Posts Tagged ‘standards

28
Feb
20

Big Bay Band “Heathsville”

This is one of those records that makes no sense, as nothing on the front cover, back cover, or label matches up that well—you’d almost think it’s in the wrong cover, but the songs actually match up. According to the label, it’s “The Big Bay Band,” who sound to be an accomplished swing band, and do put some flair into some of these songs. Of course, some of them are too corny and unlistenable, but others, like “I’ve Got the World on a String” are pretty inspired (well, it’s a great song). The cover is a $1.98 photo session out in the woods with three women holding up various horns, jubilantly. If you squint, they actually look like zombies in a scene from Dawn of the Dead. Only the closest woman’s grin gives it away—not zombies—jubilant. Which makes me think about all the people who have been playing zombies, or extras as zombies. It’s probably a little harder than it looks, to get the facial expression and the movement just right. Though it’s beyond me, at this point, why anyone cares.

23
Feb
20

The Dell Trio “Cocktail Time”

I expected this to be one of those corny records, like “Music for…” (“Music for Dressing Deer,” “Music for Cleaning Game”) like you’ll find in the open-one-day-a-week antique stores in the North Woods, and are sometimes on the sound-system of supper clubs—but this isn’t corny at all, it’s just a great record. Since the record has no info on it whatsoever (except song titles, and ads for about 50 other Harmony (the label) records, I’ll just have to make up a bio: The Dell Trio consists of Grandma Eunice Dell on the church Hammond, local handyman Charlie Bill Pike on accordion, and Bob Flippen mixing the cocktails, occasional jug, and glass percussion. No, wait, there’s a guitar on there, too. I suspect that the organ is playing bass and also doing the percussion. But like I said, I just made that up—there are actual real people playing on this record, not fictional characters, and a real Dell Trio somewhere in the past. Or maybe they’re still together, playing in an early spot at this year’s Pitchfork Music Festival. But most likely they are elderly, not touring much, or passed on. I’m not even sure I’ll be able to find anything about them with the internet.

This is a really good record, though, and worth picking up if you see it in a thrift store. It’s got a racy album cover, what looks like a man’s legs and a woman’s legs protruding from a sofa, though we don’t see the rest of them, they’re out of frame, but we’re led to believe they’re making out. The room is over-lit by a hanging paper lamp, and there’s green and orange/pink pillows on the floor, suggesting bohemianism. A little table is holding two cocktails, a Martini and an Old-Fashioned, and there’s a standing ashtray with a cigarette that has gone out. There’s also a little clay-potted plant on the table—I don’t know what the plant is, but I think it’s supposed to suggest, but not advertise, marijuana. Songs include “Cocktails for Two” and “Stumbling” (never heard that one before!), two moon songs in a row, and also a couple of my favorites, “September Song” and “Laura”—nice versions. One could have a worse hobby than collecting all the recorded versions of “Laura”—there’s a lot, and they’re pretty much all good. I’m obsessed with that movie, if I haven’t mentioned that recently.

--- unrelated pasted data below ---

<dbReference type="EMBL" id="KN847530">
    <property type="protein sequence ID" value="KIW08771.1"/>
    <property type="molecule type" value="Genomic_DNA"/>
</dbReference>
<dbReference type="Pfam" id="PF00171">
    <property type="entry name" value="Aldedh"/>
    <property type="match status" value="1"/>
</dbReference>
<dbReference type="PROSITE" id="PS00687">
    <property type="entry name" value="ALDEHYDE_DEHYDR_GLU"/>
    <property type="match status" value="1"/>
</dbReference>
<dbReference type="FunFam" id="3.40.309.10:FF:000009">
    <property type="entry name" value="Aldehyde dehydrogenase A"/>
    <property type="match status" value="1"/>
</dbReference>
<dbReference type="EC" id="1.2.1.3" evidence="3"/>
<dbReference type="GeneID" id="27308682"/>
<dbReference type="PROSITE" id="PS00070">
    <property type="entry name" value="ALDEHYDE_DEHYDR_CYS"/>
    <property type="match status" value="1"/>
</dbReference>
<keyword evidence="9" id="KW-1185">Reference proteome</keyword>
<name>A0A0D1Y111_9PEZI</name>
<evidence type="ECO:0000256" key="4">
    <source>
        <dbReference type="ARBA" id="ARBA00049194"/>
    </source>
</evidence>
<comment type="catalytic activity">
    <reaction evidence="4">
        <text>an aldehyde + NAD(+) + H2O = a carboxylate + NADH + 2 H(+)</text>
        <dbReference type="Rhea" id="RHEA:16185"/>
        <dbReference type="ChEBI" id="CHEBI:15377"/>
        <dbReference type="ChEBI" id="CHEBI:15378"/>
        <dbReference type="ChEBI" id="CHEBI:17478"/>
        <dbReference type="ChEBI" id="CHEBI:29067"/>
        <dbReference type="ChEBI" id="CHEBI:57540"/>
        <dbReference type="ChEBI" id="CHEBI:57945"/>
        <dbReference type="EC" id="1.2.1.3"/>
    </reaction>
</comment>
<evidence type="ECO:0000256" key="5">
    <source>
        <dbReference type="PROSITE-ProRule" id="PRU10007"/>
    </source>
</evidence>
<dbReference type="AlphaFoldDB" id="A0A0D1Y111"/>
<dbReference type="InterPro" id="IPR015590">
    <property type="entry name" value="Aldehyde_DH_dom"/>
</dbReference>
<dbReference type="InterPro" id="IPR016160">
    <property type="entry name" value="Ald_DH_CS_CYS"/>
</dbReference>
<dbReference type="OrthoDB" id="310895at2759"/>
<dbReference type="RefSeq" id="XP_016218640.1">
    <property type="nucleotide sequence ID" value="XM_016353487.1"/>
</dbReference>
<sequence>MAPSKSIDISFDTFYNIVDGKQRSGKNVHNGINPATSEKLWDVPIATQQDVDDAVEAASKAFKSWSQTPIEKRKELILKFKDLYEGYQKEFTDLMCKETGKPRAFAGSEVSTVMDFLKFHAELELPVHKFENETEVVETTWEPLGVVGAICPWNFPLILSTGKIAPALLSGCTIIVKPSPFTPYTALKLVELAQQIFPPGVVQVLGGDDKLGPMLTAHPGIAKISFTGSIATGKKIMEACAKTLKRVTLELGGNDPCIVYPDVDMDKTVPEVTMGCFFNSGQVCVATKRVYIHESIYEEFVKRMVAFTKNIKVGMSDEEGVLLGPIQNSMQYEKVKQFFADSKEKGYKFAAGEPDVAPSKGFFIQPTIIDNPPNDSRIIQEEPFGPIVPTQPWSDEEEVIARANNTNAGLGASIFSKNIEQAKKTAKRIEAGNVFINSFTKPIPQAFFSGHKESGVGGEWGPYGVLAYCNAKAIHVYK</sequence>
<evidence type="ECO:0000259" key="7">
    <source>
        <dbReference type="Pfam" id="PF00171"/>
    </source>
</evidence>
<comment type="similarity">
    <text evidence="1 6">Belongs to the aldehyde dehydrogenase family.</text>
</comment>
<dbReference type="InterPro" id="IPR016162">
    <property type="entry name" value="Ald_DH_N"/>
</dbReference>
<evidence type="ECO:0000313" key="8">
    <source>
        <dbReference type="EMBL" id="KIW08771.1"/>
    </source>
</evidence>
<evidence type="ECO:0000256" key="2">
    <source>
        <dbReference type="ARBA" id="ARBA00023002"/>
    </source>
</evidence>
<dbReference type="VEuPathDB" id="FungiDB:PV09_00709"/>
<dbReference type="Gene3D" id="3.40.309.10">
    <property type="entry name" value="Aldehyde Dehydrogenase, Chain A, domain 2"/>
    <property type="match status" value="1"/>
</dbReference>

02
Feb
20

The George Shearing Quintet and Orchestra “Black Satin”

This George Shearing Quintet record is a little different than some others I have in that there is orchestra, arranged by Billy May. There’s something about it that I like almost better than any I’ve heard—it’s hard to say why. There’s something kind of odd about how that Shearing sound—his distinctive piano, coupled with vibes and guitar—sounds with the orchestra. Maybe it’s just that this was one of the records my parents had, and I heard it a lot as a kid. I don’t remember at this point exactly which Shearing records they did have, but pretty much every time I hear any of them, it takes me back to childhood more completely than anything—I can smell what the house smelled like, the carpet just after vacuuming, the late-afternoon sun coming in the west-facing picture window. There’s always something a little sad about it, but comforting, too. I could probably put this record on once a week for the rest of my life. No weak spots—but then there rarely is (that I’ve found) with Shearing. The drawing on the back cover, with the brief liner notes, is a formally dressed rich, young, white man and woman sitting on one of those round couches, like a plush couch wrapped around a post, like the ones in the lobby of the Hotel Breakers, in Sandusky. The joke here is: “Get a room,” because if you ever tried having sex on one of those round couches… what am I saying? No one’s tried that! The cover photo shows a young woman in a slim back dress with some kind of crazy beads draped around her neck that looks like a dead fish, if you squint. She’s reclining on, maybe partly under, what’s supposed to be, of course, “black satin”—but if you really look at it, it more resembles a photo-studio setup of black, plastic trash bags! I’m not sure this doesn’t represent a very bad day in a Capital records photo studio. The woman looks pretty great, like she’d just as soon kick your ass as make out—and if you use your imagination, you could comfortably put this cover photo on a movie poster about alien pod people or a punk rock album various artist collection called, “Straight Outta Da Trash.”